Police Demographics: Whites comprise 67% of the US population and make up 75% of all police departments (2007). In cities with greater minority share in the general population, there exists a much greater disparity that led one sociologist to declare that certain police departments are "so out of sync with the racial composition of the local population." For instance, consider the following MLB cities' police departments. Baltimore PD features 20% more white officers than % of white residents, preceded by St. Louis (21% more white officers in the heart of the city), New York (+21%), Chicago (+23%), Arlington (+24%), Cobb County [Georgia] (+26%), Houston (+27%), Kansas City (+29%), Phoenix (+35%), and Anaheim (+42%).
Anaheim might have the most overrepresented police force in all of big league baseball.
Color: Where does that disparity come from? For one, non-whites are 12% less confident in the police institution than are whites, which would contribute to an ambition gap. Non-whites are more likely to report having negative interactions with police, exposure to media reports police misconduct, and to live in high-crime areas with a perception that the police cannot be trusted and/or counted on. Finally, like in any career, a police recruit, assuming successful training and probationary periods, ordinarily will spend a good 20+ years in the profession.

In Part I, we discussed it taking at least 10 years—usually a bit longer—for umpiring to catch up to player composition changes (e.g., Jackie Robinson broke the players' color barrier in 1947; Emmett Ashford broke the umpires' color barrier in 1966). In law enforcement, it similarly will take time—longer than 20 years—to catch up to demographic or immigration trends. People can move from one place to another very quickly, and this will ordinarily outpace the rate of new-hires into police departments, which helps perpetuate the disparity.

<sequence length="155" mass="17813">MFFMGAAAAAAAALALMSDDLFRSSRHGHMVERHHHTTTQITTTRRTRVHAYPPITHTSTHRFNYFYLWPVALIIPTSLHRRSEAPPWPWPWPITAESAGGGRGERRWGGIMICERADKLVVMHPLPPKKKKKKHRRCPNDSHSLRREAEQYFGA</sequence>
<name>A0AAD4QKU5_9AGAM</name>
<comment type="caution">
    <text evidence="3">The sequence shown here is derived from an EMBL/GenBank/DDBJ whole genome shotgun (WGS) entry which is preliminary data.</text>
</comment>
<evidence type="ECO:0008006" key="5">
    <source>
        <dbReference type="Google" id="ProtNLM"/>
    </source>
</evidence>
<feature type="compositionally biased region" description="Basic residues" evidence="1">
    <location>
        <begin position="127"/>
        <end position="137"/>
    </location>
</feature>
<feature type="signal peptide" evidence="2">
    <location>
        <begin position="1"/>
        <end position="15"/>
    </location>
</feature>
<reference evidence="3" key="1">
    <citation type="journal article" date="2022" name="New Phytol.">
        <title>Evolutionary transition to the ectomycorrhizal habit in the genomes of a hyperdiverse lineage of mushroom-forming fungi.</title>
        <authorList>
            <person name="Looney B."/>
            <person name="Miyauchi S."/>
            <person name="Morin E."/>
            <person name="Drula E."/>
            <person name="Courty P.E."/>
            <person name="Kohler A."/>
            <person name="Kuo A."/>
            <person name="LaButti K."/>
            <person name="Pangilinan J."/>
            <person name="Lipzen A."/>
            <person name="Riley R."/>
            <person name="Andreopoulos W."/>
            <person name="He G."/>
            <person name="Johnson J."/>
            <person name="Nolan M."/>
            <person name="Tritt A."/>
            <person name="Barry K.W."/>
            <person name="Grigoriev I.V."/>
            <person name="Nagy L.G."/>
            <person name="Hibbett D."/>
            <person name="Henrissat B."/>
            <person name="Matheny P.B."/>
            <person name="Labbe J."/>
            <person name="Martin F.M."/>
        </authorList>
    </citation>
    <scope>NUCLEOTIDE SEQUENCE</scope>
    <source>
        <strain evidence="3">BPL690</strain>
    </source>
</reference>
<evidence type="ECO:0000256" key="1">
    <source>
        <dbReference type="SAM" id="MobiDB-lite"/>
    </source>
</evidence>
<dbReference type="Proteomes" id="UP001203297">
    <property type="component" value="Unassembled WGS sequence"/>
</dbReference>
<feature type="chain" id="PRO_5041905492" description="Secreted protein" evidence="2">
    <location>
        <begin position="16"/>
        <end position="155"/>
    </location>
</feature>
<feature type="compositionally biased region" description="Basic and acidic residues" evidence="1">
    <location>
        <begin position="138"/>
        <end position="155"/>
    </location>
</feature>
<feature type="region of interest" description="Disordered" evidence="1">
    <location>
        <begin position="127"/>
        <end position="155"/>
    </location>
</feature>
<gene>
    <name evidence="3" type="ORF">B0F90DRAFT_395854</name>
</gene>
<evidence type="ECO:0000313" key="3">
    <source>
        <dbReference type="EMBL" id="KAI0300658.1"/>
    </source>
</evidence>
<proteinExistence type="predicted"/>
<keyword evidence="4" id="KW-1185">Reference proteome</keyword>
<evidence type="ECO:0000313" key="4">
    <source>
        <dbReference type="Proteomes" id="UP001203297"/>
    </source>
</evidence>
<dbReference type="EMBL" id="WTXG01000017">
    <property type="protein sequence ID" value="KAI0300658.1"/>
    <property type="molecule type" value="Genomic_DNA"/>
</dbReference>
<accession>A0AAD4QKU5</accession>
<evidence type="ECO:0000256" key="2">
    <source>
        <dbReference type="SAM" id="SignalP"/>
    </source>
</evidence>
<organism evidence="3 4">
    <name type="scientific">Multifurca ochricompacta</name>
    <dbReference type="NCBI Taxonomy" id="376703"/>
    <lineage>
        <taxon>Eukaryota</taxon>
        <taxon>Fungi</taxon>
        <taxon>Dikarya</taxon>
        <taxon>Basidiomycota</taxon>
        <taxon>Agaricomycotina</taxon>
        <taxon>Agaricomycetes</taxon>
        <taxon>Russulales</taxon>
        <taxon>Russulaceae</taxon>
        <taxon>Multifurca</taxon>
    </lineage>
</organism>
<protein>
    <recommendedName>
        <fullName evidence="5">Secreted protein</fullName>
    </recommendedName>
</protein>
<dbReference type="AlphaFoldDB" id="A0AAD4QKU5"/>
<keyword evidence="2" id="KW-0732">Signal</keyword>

These factors contribute to a scenario in which whites are more likely to become law enforcement candidates, even if just because of a more persistently positive perception of the career. Why join something one does not trust?

A similar circumstance exists in umpiring, relative to the Hernandez lawsuit and claims of Latino underrepresentation. Are non-whites underrepresented in umpiring? Yes.

Is umpire school too white, and, if so, why?
National Origin: Bluntly put, umpires (of any race/origin/etc) officiating in the United States are respected to a higher degree relative to umpires officiating in the countries of Latin America. Umpires of any ethnicity that officiate Latin ball may be assaulted or simply demonized in a way that umpires in the USA are not: For example, in US ball, umpires generally will not (or shouldn't) entertain an argument with more than one person. In traditional Latin American ball, however, arguing with a group of angry players and coaches is far more prevalent. There is a similar disparity in soccer/fĂștbol referee treatment/perception in Latin America vs abroad, and an incredibly significant difference with how officials are treated in soccer vs, for instance, rugby, whose referees just might be the most respected officials in all of sport. The difference is primarily cultural.

Such a disparity in national decorum might serve to dissuade Latino prospects, for instance, from seeking out the officiating profession due to the negative treatment of officials they have witnessed, while, conversely, encouraging USA prospects to pursue officiating, due to the positive example they are shown.
Related PostUmpire Roberto Moreno Injured in Venezuelan League (11/26/16).